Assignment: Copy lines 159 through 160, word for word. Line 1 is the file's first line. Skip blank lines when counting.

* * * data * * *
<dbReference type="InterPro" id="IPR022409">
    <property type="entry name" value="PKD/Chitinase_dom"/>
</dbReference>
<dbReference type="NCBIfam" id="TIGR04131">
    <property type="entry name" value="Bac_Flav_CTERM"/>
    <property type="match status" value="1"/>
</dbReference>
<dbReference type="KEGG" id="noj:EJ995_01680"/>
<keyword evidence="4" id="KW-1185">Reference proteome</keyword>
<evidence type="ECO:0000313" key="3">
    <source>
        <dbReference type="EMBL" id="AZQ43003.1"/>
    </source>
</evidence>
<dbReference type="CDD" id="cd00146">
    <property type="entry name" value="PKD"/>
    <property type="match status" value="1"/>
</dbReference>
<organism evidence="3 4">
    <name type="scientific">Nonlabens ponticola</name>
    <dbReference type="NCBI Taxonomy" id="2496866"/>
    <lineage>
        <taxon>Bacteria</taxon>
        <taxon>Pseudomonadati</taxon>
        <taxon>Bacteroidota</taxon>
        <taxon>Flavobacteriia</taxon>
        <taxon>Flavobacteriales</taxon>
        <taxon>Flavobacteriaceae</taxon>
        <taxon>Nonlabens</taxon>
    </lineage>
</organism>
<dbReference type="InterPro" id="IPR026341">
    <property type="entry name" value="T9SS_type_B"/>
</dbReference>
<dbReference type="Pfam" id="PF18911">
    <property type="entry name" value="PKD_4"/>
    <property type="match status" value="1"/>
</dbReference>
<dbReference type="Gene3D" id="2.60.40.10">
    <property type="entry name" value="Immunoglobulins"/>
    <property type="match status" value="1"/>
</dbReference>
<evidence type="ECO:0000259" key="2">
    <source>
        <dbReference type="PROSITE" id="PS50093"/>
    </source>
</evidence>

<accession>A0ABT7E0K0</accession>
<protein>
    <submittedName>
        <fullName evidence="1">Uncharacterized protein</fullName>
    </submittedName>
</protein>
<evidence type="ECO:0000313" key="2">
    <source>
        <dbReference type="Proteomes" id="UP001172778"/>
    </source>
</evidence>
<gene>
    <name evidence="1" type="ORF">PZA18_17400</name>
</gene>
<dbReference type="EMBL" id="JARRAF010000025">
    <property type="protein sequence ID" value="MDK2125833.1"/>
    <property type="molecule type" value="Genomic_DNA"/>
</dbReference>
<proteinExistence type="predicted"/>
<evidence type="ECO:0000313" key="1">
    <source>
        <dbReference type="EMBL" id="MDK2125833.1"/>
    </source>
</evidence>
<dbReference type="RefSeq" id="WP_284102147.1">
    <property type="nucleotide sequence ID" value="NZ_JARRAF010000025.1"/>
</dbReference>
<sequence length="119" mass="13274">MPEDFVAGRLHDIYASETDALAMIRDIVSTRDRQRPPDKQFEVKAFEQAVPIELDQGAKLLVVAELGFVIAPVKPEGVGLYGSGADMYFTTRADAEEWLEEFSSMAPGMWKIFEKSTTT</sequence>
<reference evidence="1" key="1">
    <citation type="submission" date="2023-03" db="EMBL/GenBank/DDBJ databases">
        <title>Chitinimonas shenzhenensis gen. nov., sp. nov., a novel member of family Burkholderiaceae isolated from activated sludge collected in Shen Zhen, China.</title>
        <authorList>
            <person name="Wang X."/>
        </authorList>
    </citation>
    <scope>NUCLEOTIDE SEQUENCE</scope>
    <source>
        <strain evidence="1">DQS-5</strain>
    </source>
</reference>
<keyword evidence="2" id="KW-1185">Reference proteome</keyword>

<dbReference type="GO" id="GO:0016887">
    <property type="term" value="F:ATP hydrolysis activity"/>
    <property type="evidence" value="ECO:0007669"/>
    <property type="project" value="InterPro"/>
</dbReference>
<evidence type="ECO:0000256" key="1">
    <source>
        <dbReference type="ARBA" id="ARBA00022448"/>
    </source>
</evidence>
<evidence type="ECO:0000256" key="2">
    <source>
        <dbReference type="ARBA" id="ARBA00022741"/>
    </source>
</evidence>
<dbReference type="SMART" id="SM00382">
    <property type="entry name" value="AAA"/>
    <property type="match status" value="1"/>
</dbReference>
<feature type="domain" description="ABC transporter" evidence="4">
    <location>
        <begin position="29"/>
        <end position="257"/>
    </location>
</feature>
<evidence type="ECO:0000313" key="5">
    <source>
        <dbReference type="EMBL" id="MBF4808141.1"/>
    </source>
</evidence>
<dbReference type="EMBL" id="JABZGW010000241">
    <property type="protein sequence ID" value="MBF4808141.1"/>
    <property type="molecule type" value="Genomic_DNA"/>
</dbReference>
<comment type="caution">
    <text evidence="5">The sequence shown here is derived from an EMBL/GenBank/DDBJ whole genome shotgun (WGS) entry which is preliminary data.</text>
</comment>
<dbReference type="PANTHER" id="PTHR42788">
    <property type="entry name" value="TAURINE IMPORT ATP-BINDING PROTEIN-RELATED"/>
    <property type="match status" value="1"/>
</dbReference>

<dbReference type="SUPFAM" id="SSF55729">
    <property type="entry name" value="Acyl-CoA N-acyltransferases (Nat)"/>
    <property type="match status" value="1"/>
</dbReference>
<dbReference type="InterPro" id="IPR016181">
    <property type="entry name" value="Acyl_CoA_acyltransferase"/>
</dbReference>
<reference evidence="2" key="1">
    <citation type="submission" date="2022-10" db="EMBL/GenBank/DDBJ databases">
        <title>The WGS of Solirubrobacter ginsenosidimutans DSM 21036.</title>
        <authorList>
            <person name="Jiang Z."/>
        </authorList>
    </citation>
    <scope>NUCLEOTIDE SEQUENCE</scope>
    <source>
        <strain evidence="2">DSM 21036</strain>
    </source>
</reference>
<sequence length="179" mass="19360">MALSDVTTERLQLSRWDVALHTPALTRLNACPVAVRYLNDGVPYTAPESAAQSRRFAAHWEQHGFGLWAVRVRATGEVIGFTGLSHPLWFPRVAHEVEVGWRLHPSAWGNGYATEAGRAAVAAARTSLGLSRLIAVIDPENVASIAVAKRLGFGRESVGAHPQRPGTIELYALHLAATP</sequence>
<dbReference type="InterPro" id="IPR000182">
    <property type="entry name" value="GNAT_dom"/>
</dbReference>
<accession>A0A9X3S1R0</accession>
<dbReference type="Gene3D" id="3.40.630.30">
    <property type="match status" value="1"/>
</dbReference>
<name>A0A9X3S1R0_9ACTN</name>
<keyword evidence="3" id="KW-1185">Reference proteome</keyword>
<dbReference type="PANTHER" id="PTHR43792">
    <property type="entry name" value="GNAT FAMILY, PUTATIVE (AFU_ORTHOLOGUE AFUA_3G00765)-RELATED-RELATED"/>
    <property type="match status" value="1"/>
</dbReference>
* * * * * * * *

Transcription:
<dbReference type="PANTHER" id="PTHR43792">
    <property type="entry name" value="GNAT FAMILY, PUTATIVE (AFU_ORTHOLOGUE AFUA_3G00765)-RELATED-RELATED"/>